The criteria for the provision of untensioned corrugated beam barrier and clearance required behind it for the various categories of untensioned corrugated beam barrier are given in the Highways Department Standard Drawings No. HH2128 and HH2129. The requirements for the horizontal clearance from a carriageway to an obstruction including any railing barrier are given in TPDM Volume 2 Table 3.5.2.1 (copy attached at Annex A for reference).

Alternatively, where space is limited, say less than 1.5m, untensioned corrugated beam barrier or concrete profile barrier can be integrated with the noise barrier.

Where noise barriers are required to be installed on bridge structures, these should only be combined with a parapet if the assembly has been designed to accept the consequences of vehicle impact. Materials and finishes for attached noise barriers need to allow for the considerable distortions of metal parapets under impact. A freestanding noise barrier vulnerable to vehicular impact should be located behind vehicle parapet with adequate clearance for it to deflect upon impact.

The risk associated with noise barriers on flyovers falling onto vehicle/pedestrian paths upon impact by vehicles should also be considered in the design. Additional catching devices such as laminated panels or panels with embedded filaments or mesh should be provided as appropriate. Further requirements are set out in the "Particular Specification for Noise Barrier" published by Highways Department, February 2001.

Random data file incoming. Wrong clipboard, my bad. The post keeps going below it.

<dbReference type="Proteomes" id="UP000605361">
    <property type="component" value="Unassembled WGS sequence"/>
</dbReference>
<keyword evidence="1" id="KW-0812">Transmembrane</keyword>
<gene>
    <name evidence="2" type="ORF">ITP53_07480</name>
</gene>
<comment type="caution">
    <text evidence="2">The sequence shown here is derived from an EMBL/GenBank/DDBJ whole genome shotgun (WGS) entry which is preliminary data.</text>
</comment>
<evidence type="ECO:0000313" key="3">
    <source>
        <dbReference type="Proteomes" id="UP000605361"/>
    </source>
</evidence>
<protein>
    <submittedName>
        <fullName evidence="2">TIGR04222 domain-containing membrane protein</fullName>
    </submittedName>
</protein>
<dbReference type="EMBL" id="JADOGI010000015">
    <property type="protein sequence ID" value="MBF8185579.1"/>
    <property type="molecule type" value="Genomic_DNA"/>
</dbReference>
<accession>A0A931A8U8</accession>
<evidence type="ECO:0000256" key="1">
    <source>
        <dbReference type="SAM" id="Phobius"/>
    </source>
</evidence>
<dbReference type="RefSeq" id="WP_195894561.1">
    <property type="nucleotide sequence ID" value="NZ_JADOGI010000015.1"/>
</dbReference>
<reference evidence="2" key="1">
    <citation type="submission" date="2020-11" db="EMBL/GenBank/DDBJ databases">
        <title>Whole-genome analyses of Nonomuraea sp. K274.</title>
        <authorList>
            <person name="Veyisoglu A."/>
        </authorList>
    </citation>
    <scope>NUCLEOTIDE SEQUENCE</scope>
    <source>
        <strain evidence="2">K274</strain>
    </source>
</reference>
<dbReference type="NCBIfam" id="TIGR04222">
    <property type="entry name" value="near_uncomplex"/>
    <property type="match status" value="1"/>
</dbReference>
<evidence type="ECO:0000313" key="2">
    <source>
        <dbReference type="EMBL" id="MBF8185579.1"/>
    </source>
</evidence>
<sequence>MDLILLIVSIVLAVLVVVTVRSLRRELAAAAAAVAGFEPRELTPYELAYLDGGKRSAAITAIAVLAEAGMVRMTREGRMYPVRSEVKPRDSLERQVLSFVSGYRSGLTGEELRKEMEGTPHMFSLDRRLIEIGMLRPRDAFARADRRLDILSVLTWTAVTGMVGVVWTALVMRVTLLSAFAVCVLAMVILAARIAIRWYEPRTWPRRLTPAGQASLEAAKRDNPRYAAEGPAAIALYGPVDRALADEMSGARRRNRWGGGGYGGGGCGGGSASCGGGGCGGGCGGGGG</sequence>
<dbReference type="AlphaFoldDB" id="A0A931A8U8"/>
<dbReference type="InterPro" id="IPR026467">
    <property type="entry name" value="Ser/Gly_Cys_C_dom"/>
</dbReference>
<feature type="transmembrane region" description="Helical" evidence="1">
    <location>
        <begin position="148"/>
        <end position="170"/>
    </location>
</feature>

2.8.2 Fire Resistance and Emergency Access

Noise barriers, particular transparent type, are subjected to fire hazards. In the case of noise barriers whose elements, whilst having the fire retardant properties as required, are nevertheless combustible, either the posts must be non-combustible and function as a fire barrier, or a length of at least 4 metre made of non-combustible elements shall be inserted in every 100 metres of noise barrier. Emergency access/exit points are also required for roadside barriers and barriers erected along the central reserve to assist evacuation. Attention should be paid to the design of these doors so as to avoid sound leakage and these doors should be kept closed under normal circumstances. (Also see section 4.5.) Advice from relevant authority should be sought on the frequency of these emergency access/exit points. If necessary, a risk assessment should be conducted to evaluate the anticipated risk associated with the noise enclosure.

2.8.3 Lighting Considerations

Lighting inside noise enclosures should be uniform and should avoid glare and flicker effects whilst the switch-on time of artificial lighting during daytime should be minimized. The Lighting Division of the Highways Department, the "Final Report of the Noise Enclosure Lighting - Engineering Study" and/or the "Public Lighting Design Manual" should be consulted / referred to as appropriate for the design of lighting conditions inside noise enclosures.

2.8.4 Maintenance Considerations

Chapter 4 would give a full and detail account of maintenance considerations.

2.8.5 Installation

The contract drawings should show methods of fixing noise barriers to structures, which ensure that gaps below the bottom edge of the barrier are avoided.

The drawings should also show the position and height of the noise barrier and where applicable, the position of gates, also the fittings required and the proposals for treatment at gaps to maintain the acoustic attenuation. The length and position of noise barriers behind any gap should ensure that there is adequate deviation of the noise path from the carriageway to any sensitive receiver being protected by the noise barrier. It should be noted that additional width may be required on embankments to install panels behind the barrier line where gaps are required.